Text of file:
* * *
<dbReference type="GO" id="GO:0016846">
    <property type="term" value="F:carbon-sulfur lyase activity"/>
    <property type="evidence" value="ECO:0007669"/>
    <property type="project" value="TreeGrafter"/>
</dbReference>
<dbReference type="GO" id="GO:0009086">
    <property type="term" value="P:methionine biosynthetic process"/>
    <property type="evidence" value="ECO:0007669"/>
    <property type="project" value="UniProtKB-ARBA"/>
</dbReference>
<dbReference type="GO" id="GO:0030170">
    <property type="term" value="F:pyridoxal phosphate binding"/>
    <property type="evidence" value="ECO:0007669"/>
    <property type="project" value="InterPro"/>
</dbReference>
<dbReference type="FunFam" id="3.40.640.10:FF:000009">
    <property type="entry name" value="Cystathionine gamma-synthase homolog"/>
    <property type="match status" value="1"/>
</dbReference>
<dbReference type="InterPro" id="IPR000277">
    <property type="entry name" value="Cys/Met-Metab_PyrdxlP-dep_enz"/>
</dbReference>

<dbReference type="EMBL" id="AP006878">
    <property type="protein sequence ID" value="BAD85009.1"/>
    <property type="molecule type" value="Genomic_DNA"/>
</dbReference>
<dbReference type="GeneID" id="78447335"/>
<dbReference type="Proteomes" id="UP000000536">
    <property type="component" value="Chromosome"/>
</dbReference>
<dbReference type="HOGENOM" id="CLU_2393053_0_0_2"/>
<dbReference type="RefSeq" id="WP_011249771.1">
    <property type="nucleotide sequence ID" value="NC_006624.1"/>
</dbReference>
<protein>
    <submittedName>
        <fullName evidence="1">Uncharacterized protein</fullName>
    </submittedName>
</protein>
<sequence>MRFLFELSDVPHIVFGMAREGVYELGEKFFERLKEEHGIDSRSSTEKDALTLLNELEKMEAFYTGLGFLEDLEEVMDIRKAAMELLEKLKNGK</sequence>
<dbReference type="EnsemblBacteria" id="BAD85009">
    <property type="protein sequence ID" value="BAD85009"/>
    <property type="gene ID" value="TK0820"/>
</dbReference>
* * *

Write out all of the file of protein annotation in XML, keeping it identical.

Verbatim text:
<dbReference type="GO" id="GO:0016846">
    <property type="term" value="F:carbon-sulfur lyase activity"/>
    <property type="evidence" value="ECO:0007669"/>
    <property type="project" value="TreeGrafter"/>
</dbReference>
<dbReference type="GO" id="GO:0009086">
    <property type="term" value="P:methionine biosynthetic process"/>
    <property type="evidence" value="ECO:0007669"/>
    <property type="project" value="UniProtKB-ARBA"/>
</dbReference>
<dbReference type="GO" id="GO:0030170">
    <property type="term" value="F:pyridoxal phosphate binding"/>
    <property type="evidence" value="ECO:0007669"/>
    <property type="project" value="InterPro"/>
</dbReference>
<dbReference type="FunFam" id="3.40.640.10:FF:000009">
    <property type="entry name" value="Cystathionine gamma-synthase homolog"/>
    <property type="match status" value="1"/>
</dbReference>
<dbReference type="InterPro" id="IPR000277">
    <property type="entry name" value="Cys/Met-Metab_PyrdxlP-dep_enz"/>
</dbReference>

<dbReference type="EMBL" id="AP006878">
    <property type="protein sequence ID" value="BAD85009.1"/>
    <property type="molecule type" value="Genomic_DNA"/>
</dbReference>
<dbReference type="GeneID" id="78447335"/>
<dbReference type="Proteomes" id="UP000000536">
    <property type="component" value="Chromosome"/>
</dbReference>
<dbReference type="HOGENOM" id="CLU_2393053_0_0_2"/>
<dbReference type="RefSeq" id="WP_011249771.1">
    <property type="nucleotide sequence ID" value="NC_006624.1"/>
</dbReference>
<protein>
    <submittedName>
        <fullName evidence="1">Uncharacterized protein</fullName>
    </submittedName>
</protein>
<sequence>MRFLFELSDVPHIVFGMAREGVYELGEKFFERLKEEHGIDSRSSTEKDALTLLNELEKMEAFYTGLGFLEDLEEVMDIRKAAMELLEKLKNGK</sequence>
<dbReference type="EnsemblBacteria" id="BAD85009">
    <property type="protein sequence ID" value="BAD85009"/>
    <property type="gene ID" value="TK0820"/>
</dbReference>